Oracle PLSQL Language- P18

Chia sẻ: Thanh Cong | Ngày: | Loại File: PDF | Số trang:50

lượt xem

Oracle PLSQL Language- P18

Mô tả tài liệu
  Download Vui lòng tải xuống để xem tài liệu đầy đủ

Tham khảo tài liệu 'oracle plsql language- p18', công nghệ thông tin, cơ sở dữ liệu phục vụ nhu cầu học tập, nghiên cứu và làm việc hiệu quả

Chủ đề:

Nội dung Text: Oracle PLSQL Language- P18

  1. END; /* The total_cost function uses net_profit. */ FUNCTION total_cost (. . .) RETURN NUMBER IS BEGIN IF net_profit (. . .) < 0 THEN RETURN 0; ELSE RETURN . . .; END IF; END; BEGIN . . . END; Here are some rules to remember concerning forward declarations: q You cannot make forward declarations of a variable or cursor. This technique works only with modules (procedures and functions). q The definition for a forwardly-declared program must be contained in the declaration section of the same PL/SQL block (anonymous block, procedure, function, or package) in which you code the forward declaration. In some situations, you absolutely require forward declarations; in most situations, they just help make your code more readable and presentable. As with every other advanced or unusual feature of the PL/SQL language, use forward declarations only when you really need the functionality. Otherwise, the declarations simply add to the clutter of your program, which is the last thing you want. Previous: 15.8 Module Oracle PL/SQL Next: 15.10 Go Forth and Overloading Programming, 2nd Edition Modularize! 15.8 Module Overloading Book Index 15.10 Go Forth and Modularize! The Oracle Library Navigation Copyright (c) 2000 O'Reilly & Associates. All rights reserved. Please purchase PDF Split-Merge on to remove this watermark.
  2. Previous: 15.9 Forward Chapter 15 Next: 16. Packages Declarations Procedures and Functions 15.10 Go Forth and Modularize! As the PL/SQL language and Oracle tools mature, you will find that you are being asked to implement increasingly complex applications with this technology. To be quite frank, you don't have much of a chance of success in implementing such large-scale projects without an intimate familiarity with the modularization techniques available in PL/SQL. While this book could not possibly provide a full treatment of modularization in PL/SQL, it should give you some solid pointers and a foundation from which to work. There is still much more for you to learn -- the full capabilities of packages, the awesome range of package extensions Oracle Corporation now provides with the tools and database, and the various options for code reusability -- and more. Behind all of that technology, however, you must develop an instinct, a sixth sense, for modularization. Develop a deep and abiding allergy to code redundancy and the hardcoding of values and formulas. Apply a fanatic's devotion to the modular construction of true black boxes which easily plug-and-play in and across applications. You will find yourself spending more time in the design phase and less time in debug mode. Your programs will be more readable and maintainable. They will stand as elegant testimonies to your intellectual integrity. You will be the most popular kid in your class and ... but enough already. I am sure you are properly motivated. Go forth and modularize! Previous: 15.9 Forward Oracle PL/SQL Next: 16. Packages Declarations Programming, 2nd Edition 15.9 Forward Declarations Book Index 16. Packages The Oracle Library Navigation Please purchase PDF Split-Merge on to remove this watermark.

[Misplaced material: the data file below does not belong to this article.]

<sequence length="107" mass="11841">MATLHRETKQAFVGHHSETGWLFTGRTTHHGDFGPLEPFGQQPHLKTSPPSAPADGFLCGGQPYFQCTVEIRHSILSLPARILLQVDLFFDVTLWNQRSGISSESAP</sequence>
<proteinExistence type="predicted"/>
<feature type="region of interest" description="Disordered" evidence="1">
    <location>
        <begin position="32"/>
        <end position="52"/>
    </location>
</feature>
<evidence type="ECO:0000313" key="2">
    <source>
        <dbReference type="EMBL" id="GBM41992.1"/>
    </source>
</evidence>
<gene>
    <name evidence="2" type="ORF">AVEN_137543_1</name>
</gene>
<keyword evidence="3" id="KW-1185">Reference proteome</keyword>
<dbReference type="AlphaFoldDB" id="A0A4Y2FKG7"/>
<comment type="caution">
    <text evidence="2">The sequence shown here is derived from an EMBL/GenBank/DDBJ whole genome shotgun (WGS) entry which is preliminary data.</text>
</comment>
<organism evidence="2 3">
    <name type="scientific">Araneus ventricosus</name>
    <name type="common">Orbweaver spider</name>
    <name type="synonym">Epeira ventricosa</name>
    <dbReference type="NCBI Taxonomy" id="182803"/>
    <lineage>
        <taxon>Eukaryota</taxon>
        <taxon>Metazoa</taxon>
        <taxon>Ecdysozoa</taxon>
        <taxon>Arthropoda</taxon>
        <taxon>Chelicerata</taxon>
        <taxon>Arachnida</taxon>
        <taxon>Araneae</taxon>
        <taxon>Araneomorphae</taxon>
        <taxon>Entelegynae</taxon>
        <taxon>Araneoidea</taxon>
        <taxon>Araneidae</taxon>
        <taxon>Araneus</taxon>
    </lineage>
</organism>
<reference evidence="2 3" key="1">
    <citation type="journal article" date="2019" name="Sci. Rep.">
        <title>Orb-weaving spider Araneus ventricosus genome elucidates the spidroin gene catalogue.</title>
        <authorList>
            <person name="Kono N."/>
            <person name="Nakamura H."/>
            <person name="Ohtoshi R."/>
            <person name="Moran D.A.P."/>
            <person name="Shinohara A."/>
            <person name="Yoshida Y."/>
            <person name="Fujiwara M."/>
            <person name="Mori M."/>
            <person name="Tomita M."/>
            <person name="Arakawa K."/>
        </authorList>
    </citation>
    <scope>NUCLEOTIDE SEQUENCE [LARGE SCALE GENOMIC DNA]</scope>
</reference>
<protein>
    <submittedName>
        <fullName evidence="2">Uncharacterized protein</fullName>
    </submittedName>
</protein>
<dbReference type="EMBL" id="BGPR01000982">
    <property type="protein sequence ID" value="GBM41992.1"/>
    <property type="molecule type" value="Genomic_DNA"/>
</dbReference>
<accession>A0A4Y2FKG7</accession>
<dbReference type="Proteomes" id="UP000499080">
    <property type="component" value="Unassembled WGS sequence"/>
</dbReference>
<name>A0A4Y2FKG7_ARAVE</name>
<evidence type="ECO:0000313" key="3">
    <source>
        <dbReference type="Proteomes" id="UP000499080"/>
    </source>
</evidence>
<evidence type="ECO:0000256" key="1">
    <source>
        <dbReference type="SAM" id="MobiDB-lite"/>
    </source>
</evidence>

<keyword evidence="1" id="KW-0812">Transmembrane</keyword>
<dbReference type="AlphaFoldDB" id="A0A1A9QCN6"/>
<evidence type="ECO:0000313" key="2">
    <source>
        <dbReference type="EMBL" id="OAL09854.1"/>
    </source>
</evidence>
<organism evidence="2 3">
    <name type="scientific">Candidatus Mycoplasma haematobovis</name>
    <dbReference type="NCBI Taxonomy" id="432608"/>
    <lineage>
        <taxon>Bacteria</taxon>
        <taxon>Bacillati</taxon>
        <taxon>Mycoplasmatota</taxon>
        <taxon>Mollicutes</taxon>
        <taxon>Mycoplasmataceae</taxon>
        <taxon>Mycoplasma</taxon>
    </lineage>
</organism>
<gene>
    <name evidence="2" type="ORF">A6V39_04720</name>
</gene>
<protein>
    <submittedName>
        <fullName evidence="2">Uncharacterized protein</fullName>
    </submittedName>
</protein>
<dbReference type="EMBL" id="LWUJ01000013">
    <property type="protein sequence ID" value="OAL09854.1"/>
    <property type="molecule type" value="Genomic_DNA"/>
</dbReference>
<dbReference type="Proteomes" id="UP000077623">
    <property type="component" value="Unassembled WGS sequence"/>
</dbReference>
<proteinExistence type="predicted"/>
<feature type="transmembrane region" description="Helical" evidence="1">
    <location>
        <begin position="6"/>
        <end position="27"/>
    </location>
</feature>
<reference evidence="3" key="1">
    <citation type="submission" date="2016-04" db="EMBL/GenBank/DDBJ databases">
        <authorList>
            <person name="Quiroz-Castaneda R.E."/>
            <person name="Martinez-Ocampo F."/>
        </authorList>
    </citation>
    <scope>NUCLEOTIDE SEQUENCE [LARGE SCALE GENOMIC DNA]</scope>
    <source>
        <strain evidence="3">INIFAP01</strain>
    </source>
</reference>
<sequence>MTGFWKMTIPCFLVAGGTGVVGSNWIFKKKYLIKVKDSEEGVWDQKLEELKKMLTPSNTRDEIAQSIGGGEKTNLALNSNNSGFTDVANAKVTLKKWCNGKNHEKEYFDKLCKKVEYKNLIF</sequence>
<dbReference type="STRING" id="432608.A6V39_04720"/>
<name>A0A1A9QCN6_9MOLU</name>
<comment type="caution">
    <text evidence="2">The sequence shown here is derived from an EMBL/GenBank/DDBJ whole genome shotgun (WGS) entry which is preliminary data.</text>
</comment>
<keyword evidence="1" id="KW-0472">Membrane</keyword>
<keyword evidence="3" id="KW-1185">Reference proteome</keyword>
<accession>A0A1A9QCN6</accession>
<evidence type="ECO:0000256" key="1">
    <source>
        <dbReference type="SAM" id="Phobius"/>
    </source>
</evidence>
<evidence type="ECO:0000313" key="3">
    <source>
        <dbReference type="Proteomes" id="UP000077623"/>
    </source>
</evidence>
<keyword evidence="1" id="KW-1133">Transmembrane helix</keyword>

3. Copyright (c) 2000 O'Reilly & Associates. All rights reserved. Please purchase PDF Split-Merge on to remove this watermark.
  4. Previous: 15.10 Go Forth Chapter 16 Next: 16.2 Overview of and Modularize! Package Structure 16. Packages Contents: The Benefits of Packages Overview of Package Structure The Package Specification The Package Body Package Data Package Initialization A package is a collection of PL/SQL objects that are packaged or grouped together within a special BEGIN-END syntax, a kind of "meta-block." Here is a partial list of the kinds of objects you can place in a package: q Cursors q Variables (scalars, records, tables, etc.) q Constants q Exception names q PL/SQL table and record TYPE statements q Procedures q Functions Packages are among the least understood and most underutilized features of PL/SQL. That is a shame, because the package structure is also one of the most useful constructs for building well- designed PL/SQL-based applications. Packages provide a structure in which you can organize your modules and other PL/SQL elements. They encourage proper structured programming techniques in an environment that often befuddles the implementation of structured programming. Oracle Corporation itself uses the package construct to extend the PL/SQL language. Appendix C, Built-In Packages, contains descriptions of many of these predefined packages. In fact, the most basic operators of the PL/SQL language, such as the + and LIKE operators and the INSTR function, are all defined in a special package called STANDARD. If Oracle believes that packages are the way to go when it comes to building both fundamental and complex programs, don't you think that you could Please purchase PDF Split-Merge on to remove this watermark.